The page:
So, back to the point bolded above, help me out because it sounds a lot like "It isn't flying, it's falling with style."


    *(Ignoring that mathematics has its own beautiful art.)
    Hold up. This is like you saying Duke will beat Carolina 100 to nothing and me saying Carolina will win by one but they lose by one and you thinking you got it right. So yes, I would have have been waaaaay closer than you to the outcome. He's not just calling the election. He has a systemic Republican bias of three to five points.

  9. #69
    Join Date
    Feb 2013
    Location
    Cambridge, MA
    Quote Originally Posted by SouthernDukie View Post
    Everyone should seek out the Smerconish interview with the Trafalgar senior pollster from this morning's show. I know many don't want to acknowledge him, but he's gotten things right over the last several years that others have completely missed.
    Trafalgar outperformed "conventional polling" in 2016. Hard to tell if they are on to something or just got lucky* that particular year.

    Since then Trafalgar has been about as good as 538, they just happen to miss in opposite directions. As far as I can tell, Trafalgar has overestimated R performance by 2.5% in their final 2018-2020 polls. In these same races, 538 overestimated D performance by 2.3%. Trafalgar did a bit better than 538 in 2020. 538 did a bit better in 2018.

    Here is a comparison of Trafalgar and 538 in 2018-2020 races polled by Trafalgar.


    Predicted Republican Margin Republican Bias
    Race Trafalgar 538 Actual Trafalgar 538
    FL-Pres (2020) 2.1 -1.5 3.4 -1.3 -4.9
    GA-Pres (2020) 4.3 -1 -0.2 4.5 -0.8
    NV-Pres (2020) 0.7 -6.1 -2.4 3.1 -3.7
    PA-Pres (2020) 1.9 -4.8 -1.2 3.1 -3.6
    OH-Pres (2020) 4.8 0.6 8 -3.2 -7.4
    MI-Pres (2020) 2.5 -8 -2.8 5.3 -5.2
    NC-Pres (2020) 2 -1.7 1.3 0.7 -3
    AZ-Pres (2020) 2.5 -2.6 -0.3 2.8 -2.3
    WI-Pres (2020) -0.4 -8.2 -0.6 0.2 -7.6
    MN-Pres (2020) -3.2 -9.1 -7.1 3.9 -2
    LA-Gov (2019) 1.2 -1.8 -2.7 3.9 0.9
    FL-Gov (2018) 3.4 -4.2 0.4 3 -4.6
    FL-Sen (2018) 1.7 -3.2 0.1 1.6 -3.3
    AZ-Sen (2018) 2.1 -1.7 -2.3 4.4 0.6
    TX-Sen (2018) 8.9 4.9 2.6 6.3 2.3
    MT-Sen (2018) -1.1 -4.8 -3.6 2.5 -1.2
    MI-Sen (2018) -9 -11.3 -6.5 -2.5 -4.8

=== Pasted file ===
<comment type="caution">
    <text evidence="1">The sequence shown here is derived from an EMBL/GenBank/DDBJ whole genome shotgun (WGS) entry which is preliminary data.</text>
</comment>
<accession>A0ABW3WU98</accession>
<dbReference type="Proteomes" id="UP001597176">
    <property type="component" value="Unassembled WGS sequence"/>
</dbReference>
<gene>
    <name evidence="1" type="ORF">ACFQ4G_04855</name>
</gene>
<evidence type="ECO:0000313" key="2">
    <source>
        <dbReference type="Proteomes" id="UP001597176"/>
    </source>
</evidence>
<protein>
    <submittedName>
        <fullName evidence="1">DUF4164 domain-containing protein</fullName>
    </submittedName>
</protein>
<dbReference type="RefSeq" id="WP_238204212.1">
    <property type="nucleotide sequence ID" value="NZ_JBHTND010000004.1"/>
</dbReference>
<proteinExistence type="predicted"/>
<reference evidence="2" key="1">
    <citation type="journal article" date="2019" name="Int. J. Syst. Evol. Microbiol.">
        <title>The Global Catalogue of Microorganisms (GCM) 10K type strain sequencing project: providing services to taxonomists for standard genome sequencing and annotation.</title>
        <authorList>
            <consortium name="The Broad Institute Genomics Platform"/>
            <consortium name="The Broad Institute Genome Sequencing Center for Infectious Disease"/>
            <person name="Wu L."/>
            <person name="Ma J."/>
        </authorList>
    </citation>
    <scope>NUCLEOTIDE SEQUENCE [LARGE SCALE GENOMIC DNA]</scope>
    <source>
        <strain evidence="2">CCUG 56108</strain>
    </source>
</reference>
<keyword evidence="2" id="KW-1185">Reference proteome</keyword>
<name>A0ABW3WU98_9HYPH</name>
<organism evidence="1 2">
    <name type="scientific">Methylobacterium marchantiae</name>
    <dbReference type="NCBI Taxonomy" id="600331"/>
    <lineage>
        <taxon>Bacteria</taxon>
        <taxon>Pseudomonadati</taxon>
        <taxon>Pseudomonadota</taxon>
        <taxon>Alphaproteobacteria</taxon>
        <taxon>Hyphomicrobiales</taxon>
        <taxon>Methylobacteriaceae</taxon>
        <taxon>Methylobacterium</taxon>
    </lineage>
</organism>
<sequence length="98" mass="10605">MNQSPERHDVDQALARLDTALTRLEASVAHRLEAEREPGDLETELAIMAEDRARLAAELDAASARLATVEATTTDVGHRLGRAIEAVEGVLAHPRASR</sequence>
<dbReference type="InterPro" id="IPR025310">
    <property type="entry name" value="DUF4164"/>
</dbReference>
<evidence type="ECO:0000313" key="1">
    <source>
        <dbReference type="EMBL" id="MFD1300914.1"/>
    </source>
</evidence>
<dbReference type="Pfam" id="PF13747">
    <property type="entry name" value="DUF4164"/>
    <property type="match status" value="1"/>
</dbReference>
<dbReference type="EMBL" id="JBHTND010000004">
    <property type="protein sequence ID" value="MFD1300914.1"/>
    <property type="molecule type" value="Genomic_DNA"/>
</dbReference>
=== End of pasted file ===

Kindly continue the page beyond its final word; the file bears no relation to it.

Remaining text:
OH-Gov (2018) -3.6 -1.6 3.7 -7.3 -5.3
    MO-Sen (2018) 3.9 -1.2 5.8 -1.9 -7
    GA-Gov (2018) 12.3 2.2 1.4 10.9 0.8
    NV-Gov (2018) 2.1 -0.3 -4.1 6.2 3.8
    NV-Sen (2018) 3.3 -1.1 -5 8.3 3.9
    SC-Gov (2018) 16.2 13.4 8 8.2 5.4
    ND-Sen (2018) 9 4.6 10.8 -1.8 -6.2
    Average


    2.5 -2.3

    Source data from 538

    FWIW, Trafalgar performed poorly in the they polled in 2017 and 2019.

    2019 KY Governor (prediction R+5.9, result D+0.4)
    2017 AL Senate (prediction R+5.1, result D+1.6)
    2017 VA Governor (prediction D+1.6, result D+8.9)

    I can't find 538 predictions for these races, but "conventional polling" appears to have outperformed Trafalgar in these 3 race. For example, the Cook Political Report classified the 2019 KY Gov & 2017 AL Senate races as "tossups" and the 2017 VA Gov race as "Lean D".






    *In what is either a sign or a giant cosmic coincidence, the song "Get Lucky" by Daft Punk came on the radio the moment I hit submit after editing this sentence.
    Last edited by House P; 09-17-2022 at 02:16 PM.

  10. #70
    Quote Originally Posted by House P View Post
    Trafalgar outperformed "conventional polling" in 2016. Hard to tell if they are on to something or just got lucky* that particular year.

    Since then Trafalgar has been about as good as 538, they just happen to miss in opposite directions. As far as I can tell, Trafalgar has overestimated R performance by 2.5% in their final 2018-2020 polls. In these same races, 538 overestimated D performance by 2.3%. Trafalgar did a bit better than 538 in 2020. 538 did a bit better in 2018.

    Here is a comparison of Trafalgar and 538 in 2018-2020 races polled by Trafalgar.


    Predicted Republican Margin Republican Bias
    Race Trafalgar 538 Actual Trafalgar 538
    FL-Pres (2020) 2.1 -1.5 3.4 -1.3 -4.9
    GA-Pres (2020) 4.3 -1 -0.2 4.5 -0.8
    NV-Pres (2020) 0.7 -6.1 -2.4 3.1 -3.7
    PA-Pres (2020) 1.9 -4.8 -1.2 3.1 -3.6
    OH-Pres (2020) 4.8 0.6 8 -3.2 -7.4
    MI-Pres (2020) 2.5 -8 -2.8 5.3 -5.2
    NC-Pres (2020) 2 -1.7 1.3 0.7 -3
    AZ-Pres (2020) 2.5 -2.6 -0.3 2.8 -2.3
    WI-Pres (2020) -0.4 -8.2 -0.6 0.2 -7.6
    MN-Pres (2020) -3.2 -9.1 -7.1 3.9 -2
    LA-Gov (2019) 1.2 -1.8 -2.7 3.9 0.9
    FL-Gov (2018) 3.4 -4.2 0.4 3 -4.6
    FL-Sen (2018) 1.7 -3.2 0.1 1.6 -3.3
    AZ-Sen (2018) 2.1 -1.7 -2.3 4.4 0.6
    TX-Sen (2018) 8.9 4.9 2.6 6.3 2.3
    MT-Sen (2018) -1.1 -4.8 -3.6 2.5 -1.2